· A 1% drop in OPR will impact the Group’s net profits by approximately RM100m, should all rates (BLR and correspondingly, savings) fall in tandem. Given the current operating condition however where BNM has set a floor for FD rates (1- month, 3.0% and 12-months 3.5%), the impact will be slightly more pronounced.
· The recent reduction in SRR will “bring back” some RM300m to the fold, which it can then lend to the inter-bank market and generate income. RM10+m is the anticipated amount.
· Exposure to SME is not too much of a concern as close to 80% of it is to importers of consumer goods which feed the domestic services sector which is expected to remain strong in the coming quarters, and not the exporters of goods and services to the global marketplace which is undeniably going to face harsh operating conditions.

ACTIVITY IN THE MARKET WEAK IN THE RECENT WEEK
The Employees Provident Fund (EPF) continued to be the signficiant player in the market last week with regards to banking stocks, albeit on a relatively muted scale as compared to previous weeks. Share prices remained mostly flat for the week.

BANKING NEWSFLOWS
· Citigroup Inc plans to sell Nikko Citi Trust and Banking Corporation, its trust bank unit in Japan, in its efforts to reduce payroll and costs at its Japanese operations. The deal could possibly raise up to USD420m, with major Japanese banks like Mitsubishi UFJ Trust and Banking Corp, Sumitomo Trust and Banking Co Ltd, and Mizuho Trust and Banking Co Ltd reportedly showing interest in making bids.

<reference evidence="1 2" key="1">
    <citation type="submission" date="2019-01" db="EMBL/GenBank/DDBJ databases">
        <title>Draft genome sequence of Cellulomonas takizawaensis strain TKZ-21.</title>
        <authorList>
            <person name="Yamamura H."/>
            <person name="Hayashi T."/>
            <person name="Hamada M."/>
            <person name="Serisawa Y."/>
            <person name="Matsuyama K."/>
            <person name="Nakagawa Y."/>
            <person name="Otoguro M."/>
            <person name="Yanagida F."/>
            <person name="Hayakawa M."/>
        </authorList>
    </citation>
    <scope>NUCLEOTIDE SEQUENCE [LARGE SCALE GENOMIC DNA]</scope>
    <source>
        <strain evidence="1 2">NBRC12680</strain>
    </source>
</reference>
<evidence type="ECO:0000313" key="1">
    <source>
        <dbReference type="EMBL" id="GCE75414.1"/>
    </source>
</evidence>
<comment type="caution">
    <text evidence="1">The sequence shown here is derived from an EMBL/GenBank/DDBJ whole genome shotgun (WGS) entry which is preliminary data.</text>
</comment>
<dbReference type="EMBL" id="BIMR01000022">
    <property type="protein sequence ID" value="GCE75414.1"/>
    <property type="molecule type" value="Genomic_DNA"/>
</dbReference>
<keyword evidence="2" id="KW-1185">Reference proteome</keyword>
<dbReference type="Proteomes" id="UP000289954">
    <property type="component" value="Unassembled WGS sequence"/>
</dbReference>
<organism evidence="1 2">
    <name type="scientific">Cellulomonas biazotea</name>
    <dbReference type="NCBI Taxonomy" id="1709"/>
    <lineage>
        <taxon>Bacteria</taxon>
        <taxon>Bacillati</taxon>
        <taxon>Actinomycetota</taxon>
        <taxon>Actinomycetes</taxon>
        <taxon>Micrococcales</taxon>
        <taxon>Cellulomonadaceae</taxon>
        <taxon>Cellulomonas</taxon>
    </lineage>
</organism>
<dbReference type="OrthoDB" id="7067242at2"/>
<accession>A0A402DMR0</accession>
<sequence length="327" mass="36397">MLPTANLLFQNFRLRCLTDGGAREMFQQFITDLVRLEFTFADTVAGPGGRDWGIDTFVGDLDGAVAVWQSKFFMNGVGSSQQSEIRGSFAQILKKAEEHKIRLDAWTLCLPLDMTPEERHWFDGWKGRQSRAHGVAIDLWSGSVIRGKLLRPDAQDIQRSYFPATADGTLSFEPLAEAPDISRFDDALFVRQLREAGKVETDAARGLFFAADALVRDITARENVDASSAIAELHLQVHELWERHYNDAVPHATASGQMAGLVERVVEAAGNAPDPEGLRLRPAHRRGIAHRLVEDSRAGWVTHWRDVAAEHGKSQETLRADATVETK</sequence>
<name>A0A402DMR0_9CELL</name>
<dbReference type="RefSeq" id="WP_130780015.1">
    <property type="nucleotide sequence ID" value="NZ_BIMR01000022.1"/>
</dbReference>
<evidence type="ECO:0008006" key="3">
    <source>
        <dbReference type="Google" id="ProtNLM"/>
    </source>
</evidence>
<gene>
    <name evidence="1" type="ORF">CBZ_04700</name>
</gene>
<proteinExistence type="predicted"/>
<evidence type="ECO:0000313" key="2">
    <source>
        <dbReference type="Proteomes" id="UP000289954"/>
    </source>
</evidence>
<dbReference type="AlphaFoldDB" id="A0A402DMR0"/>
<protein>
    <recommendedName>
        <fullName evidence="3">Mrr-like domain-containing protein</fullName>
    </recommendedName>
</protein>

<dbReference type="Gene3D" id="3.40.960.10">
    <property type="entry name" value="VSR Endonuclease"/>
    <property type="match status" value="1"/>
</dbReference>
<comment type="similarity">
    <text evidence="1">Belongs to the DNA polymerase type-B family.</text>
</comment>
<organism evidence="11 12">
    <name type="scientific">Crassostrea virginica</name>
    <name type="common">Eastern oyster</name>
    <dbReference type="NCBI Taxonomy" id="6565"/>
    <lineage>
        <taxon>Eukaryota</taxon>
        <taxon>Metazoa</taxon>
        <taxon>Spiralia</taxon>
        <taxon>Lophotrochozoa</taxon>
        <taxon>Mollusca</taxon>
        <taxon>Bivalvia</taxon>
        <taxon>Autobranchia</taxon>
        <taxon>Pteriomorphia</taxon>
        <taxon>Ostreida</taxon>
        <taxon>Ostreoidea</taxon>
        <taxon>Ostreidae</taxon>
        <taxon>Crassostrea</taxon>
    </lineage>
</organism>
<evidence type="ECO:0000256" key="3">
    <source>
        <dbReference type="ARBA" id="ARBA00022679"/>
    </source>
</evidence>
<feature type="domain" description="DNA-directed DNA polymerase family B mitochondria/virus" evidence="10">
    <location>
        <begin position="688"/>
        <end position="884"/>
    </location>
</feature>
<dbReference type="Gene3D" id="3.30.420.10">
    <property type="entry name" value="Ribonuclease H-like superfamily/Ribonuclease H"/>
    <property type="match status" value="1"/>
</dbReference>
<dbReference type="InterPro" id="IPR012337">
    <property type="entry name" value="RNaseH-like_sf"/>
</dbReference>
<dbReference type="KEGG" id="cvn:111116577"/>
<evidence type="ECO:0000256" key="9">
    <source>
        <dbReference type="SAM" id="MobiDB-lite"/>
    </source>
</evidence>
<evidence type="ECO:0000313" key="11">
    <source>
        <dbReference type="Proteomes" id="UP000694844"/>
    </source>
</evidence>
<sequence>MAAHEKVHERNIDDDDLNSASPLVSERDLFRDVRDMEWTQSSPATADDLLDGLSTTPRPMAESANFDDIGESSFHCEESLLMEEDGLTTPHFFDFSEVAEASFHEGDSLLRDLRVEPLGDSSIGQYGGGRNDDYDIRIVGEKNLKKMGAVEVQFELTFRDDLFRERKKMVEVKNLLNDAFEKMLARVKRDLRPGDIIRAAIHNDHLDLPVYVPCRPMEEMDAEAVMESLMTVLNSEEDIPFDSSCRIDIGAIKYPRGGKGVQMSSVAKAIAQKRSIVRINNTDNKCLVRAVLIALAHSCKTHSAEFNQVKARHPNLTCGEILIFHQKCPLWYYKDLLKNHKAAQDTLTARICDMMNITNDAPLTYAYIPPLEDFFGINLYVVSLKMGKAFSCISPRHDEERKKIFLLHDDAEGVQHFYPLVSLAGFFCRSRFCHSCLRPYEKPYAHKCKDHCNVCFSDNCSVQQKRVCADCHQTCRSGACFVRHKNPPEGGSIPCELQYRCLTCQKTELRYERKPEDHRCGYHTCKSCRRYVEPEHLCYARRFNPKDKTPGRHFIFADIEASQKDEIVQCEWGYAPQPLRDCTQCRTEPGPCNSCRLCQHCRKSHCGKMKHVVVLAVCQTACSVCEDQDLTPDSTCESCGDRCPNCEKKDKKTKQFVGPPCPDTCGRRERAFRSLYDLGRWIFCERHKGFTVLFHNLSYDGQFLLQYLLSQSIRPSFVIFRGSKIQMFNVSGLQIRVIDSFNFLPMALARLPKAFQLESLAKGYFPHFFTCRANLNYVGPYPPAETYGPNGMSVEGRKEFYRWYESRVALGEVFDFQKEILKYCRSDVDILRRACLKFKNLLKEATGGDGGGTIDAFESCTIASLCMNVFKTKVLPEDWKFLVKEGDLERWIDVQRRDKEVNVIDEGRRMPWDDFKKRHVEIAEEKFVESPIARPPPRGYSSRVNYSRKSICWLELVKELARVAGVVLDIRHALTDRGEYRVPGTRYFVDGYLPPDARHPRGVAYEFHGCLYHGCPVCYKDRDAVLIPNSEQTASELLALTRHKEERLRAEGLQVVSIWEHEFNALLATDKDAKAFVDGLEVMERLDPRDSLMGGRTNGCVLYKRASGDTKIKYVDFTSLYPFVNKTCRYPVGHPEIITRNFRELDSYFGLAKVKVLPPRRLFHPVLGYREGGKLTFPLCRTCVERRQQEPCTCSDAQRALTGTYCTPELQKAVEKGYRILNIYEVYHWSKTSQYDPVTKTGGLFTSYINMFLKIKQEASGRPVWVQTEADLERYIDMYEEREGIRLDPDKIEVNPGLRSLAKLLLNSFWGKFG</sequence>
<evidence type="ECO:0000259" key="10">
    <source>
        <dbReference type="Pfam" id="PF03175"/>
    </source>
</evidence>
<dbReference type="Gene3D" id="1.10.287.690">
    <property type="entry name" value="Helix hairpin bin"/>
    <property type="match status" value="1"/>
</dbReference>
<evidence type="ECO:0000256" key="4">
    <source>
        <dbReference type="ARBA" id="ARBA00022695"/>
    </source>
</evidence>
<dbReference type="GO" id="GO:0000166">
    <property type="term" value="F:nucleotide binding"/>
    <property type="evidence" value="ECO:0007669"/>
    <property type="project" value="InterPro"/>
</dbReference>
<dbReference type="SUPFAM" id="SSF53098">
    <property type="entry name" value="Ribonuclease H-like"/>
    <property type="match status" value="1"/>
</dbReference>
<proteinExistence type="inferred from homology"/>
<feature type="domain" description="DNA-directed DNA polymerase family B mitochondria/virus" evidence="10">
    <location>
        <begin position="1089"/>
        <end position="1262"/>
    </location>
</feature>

· Citibank (M) Berhad, locally-incorporated subsidiary of the Group, has meanwhile reinforced its financial soundness and preparedness to weather the on-going economic and financial crisis. The bank is backed by an asset base of RM43.3bn domestically, while liquidity stood at RM14.5bn as at Sept 30th. In the recent financial quarter (Sept 30), the bank posted cumulative nine-month net profits of RM611.2m on revenue of RM2.2bn.
· Swiss bank Credit Suisse, announced during the week, that it had posted losses totaling USD2.5bn at the end of November and was trimming its workforce by 5,300 globally, mostly in investment banking. The Group has thus far managed to chart its course through the worst financial crisis since the Great Depression without state aid, but hefty losses at its investment banking unit have dragged it into a 1.3bn Swiss Franc (approximately USD1.1bn) loss in the third quarter.
· HSBC, Europe’s biggest bank, also made an announcement during the week saying that it was cutting 500 jobs at its British banking unit following a review of the business.
· China’s sovereign wealth fund, China Investment Corp, stated recently that it was ”not brave enough” to invest in foreign financial institutions and lacks confidence in the shifting US financial regulatory situation. The fund is most well-known for investing in private equity firm, Blackstone Group, just before its listing at USD31 a share. The stock recently closed at about USD5 a share. Its 10% investment in Morgan Stanley at USD50 a share has fallen in value to about USD12 a share.